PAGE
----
We wish there was some backstory here but this letter from an ex-Embassy employee, fired for “laziness,” is pretty good for a Friday.
Mr. Asuquo Okon Inyang was “dejobbed” from his position at the British embassy in Calabar, Nigeria, in 1929. This is his response:
February 2nd 1929.
On opening this epistle you will behold the work of a dejobbed person, and a very bewifed and much childrenised gentleman.
Who was violently dejobbed in a twinkling by your goodself. For Heavens sake Sir consider this catastrophe as falling on your own head, and remind yourself as walking home at the moon’s end of five savage wives and sixteen voracious children with your pocket filled with non-existent £ S D; not a solitudery sixpence; pity my horrible state when being dejobbed and proceeding with a heart and intestines filled with misery to this den of doom; myself did greedily contemplate culpable homicide, but Him who did protect Daniel (poet) safely through the lion’s dens will protect his servant in his home of evil.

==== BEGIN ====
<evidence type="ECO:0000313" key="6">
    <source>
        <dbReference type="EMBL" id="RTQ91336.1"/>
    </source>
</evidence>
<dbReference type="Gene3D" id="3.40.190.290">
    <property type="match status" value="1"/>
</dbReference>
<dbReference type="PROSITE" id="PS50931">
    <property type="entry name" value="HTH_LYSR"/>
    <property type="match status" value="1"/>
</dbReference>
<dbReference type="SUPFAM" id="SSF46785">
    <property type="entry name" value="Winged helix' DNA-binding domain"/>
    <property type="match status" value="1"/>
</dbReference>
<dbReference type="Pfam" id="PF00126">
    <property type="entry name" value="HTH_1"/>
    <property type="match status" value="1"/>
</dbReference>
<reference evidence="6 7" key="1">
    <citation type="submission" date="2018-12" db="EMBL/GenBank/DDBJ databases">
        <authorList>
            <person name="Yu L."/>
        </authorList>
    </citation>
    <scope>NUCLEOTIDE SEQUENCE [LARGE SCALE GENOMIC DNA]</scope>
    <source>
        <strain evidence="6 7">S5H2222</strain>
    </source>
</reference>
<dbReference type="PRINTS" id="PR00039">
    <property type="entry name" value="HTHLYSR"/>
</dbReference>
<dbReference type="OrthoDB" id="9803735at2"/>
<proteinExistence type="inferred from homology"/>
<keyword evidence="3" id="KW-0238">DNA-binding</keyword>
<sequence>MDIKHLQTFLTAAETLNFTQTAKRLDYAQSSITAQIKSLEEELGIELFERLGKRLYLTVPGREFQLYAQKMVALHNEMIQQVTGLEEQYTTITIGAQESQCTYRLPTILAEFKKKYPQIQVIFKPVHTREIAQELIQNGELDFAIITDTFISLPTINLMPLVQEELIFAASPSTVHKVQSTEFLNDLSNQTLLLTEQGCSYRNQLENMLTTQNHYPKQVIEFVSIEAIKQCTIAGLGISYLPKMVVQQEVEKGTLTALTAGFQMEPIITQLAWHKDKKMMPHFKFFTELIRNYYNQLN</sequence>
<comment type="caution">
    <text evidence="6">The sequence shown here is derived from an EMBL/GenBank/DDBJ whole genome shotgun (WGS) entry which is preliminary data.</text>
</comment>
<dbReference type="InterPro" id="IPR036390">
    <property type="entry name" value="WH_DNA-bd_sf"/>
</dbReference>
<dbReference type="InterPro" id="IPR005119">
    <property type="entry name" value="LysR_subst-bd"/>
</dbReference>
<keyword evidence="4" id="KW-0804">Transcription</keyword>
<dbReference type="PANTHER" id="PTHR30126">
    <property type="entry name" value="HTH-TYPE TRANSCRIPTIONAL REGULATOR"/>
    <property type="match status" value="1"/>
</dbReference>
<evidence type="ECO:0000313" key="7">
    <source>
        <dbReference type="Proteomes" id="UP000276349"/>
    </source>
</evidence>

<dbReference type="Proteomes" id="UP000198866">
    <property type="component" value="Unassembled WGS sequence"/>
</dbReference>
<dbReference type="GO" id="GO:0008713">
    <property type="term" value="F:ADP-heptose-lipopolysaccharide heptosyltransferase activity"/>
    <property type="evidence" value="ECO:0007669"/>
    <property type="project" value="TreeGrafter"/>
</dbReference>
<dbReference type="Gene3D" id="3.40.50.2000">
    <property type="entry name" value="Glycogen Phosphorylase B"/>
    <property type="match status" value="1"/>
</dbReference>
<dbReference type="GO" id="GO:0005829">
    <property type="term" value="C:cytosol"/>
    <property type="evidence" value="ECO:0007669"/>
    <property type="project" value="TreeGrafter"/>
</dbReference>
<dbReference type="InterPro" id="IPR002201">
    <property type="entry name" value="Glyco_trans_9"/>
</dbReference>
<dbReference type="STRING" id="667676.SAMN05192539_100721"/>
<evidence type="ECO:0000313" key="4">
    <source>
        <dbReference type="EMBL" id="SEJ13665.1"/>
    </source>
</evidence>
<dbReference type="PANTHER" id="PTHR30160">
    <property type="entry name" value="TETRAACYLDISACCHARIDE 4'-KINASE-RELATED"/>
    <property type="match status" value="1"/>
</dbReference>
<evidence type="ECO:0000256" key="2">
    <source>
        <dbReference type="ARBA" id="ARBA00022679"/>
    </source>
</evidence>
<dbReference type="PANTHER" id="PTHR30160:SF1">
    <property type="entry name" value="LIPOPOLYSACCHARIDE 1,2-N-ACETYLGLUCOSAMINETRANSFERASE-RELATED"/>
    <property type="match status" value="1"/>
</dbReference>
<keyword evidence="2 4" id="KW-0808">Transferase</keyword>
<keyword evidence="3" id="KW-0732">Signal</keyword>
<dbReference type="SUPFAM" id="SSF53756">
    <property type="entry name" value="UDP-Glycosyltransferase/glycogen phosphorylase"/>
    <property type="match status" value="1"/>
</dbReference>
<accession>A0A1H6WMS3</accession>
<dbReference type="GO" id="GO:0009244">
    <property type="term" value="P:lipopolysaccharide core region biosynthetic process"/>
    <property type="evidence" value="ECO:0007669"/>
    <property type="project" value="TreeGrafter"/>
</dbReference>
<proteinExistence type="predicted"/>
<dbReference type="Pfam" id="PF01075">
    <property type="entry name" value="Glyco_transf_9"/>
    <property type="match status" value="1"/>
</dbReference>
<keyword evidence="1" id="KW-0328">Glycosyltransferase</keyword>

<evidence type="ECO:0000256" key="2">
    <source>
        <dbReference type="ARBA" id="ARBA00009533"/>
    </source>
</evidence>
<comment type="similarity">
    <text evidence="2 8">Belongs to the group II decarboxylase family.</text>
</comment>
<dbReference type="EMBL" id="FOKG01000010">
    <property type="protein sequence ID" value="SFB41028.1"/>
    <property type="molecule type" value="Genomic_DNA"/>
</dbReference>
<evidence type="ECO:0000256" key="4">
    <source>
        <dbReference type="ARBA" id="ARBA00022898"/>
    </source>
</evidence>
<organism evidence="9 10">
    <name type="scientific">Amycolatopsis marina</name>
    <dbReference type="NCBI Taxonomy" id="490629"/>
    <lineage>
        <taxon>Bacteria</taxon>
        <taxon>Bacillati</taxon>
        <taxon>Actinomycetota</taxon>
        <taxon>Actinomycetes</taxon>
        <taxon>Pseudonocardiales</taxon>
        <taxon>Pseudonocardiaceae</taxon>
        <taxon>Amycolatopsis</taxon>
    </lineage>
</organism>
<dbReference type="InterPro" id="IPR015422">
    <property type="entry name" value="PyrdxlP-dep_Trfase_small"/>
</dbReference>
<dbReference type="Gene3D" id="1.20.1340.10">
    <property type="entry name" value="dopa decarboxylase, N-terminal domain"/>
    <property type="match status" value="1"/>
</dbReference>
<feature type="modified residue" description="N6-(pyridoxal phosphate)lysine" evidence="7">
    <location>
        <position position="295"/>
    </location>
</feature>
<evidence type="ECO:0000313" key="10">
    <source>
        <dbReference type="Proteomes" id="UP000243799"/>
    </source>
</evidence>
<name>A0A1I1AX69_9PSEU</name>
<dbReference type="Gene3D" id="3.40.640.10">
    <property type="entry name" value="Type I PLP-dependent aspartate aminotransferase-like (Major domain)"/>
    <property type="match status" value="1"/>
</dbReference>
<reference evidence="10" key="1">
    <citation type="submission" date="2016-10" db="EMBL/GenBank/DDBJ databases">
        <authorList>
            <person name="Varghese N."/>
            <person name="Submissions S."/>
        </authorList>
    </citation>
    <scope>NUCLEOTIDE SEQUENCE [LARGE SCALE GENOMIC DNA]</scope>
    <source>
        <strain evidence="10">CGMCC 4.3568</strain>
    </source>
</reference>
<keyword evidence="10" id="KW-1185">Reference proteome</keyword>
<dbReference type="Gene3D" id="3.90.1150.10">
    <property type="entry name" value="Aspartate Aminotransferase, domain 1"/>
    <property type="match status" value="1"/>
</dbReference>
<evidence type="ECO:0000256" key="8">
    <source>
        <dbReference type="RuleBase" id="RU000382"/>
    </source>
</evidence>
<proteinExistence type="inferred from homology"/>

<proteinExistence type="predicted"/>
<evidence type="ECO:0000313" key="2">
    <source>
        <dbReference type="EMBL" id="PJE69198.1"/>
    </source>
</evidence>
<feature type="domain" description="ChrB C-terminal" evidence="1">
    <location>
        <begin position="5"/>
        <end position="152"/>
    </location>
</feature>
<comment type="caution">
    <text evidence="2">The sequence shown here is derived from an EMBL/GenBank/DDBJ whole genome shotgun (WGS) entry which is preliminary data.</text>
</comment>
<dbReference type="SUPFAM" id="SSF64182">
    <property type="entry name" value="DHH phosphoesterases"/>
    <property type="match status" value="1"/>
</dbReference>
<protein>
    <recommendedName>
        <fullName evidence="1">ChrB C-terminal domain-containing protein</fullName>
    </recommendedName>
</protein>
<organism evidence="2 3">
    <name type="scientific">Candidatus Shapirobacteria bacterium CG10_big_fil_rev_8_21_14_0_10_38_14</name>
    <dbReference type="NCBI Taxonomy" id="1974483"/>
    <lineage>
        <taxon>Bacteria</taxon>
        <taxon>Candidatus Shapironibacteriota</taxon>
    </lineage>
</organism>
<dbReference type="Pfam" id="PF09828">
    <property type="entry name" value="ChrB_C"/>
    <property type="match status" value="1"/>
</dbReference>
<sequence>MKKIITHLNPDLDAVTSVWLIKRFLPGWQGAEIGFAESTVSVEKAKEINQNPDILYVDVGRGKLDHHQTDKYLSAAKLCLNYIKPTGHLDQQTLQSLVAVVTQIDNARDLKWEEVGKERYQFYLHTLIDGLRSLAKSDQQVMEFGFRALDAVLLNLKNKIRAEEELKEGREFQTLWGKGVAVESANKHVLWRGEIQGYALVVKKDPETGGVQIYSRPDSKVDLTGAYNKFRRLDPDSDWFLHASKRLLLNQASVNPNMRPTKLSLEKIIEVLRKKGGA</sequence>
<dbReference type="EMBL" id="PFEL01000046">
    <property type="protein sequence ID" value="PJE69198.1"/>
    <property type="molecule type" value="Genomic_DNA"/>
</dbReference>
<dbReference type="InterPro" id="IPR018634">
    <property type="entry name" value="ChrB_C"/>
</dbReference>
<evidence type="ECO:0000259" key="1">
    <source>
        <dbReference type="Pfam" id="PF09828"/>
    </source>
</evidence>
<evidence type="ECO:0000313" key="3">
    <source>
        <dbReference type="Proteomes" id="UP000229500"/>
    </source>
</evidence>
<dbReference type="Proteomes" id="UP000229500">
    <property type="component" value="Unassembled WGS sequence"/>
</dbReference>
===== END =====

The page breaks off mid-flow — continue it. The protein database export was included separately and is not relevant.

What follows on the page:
As to reason given by yourself — goodself — esquire for my dejobbment the incrimination was laziness.
No Sir. It were impossible that myself who has pitched sixteen infant children into this valley of tears, can have a lazy atom in his mortal frame, and the sudden departure of eleven pounds monthly has left me on the verge of the abyss of destitution and despair. I hope this vision of horror will enrich your dreams this night, and good Angel will meet and pulverise your heart of nether milestone so that you will awaken, and with as much alacrity as may be compatable with your personal safety, you will hasten to rejobulate your servant.
So mote it be – Amen
Sgd. Asuquo Okon Inyang.
A comment on the letter seems to imply that these sorts of things were fairly common: “My father was an official in the P&T Dpt in Lagos for a while in the late ’40s, early ’50s and had to demote one of his staff ( by the name of ‘Krepi’) for a specific misdemeanor. A few days later he received a letter in a similar vein in which Mr Krepi was adamant that he be re-instated, describing himself as a ‘a veritable diamond in the bush’.”
We’d love to see these happen in the modern U.S., though the response would probably be filled with more four-letter words than we can reasonably print on this blog.
Big, big hat tip to Letters of Note for the transcription.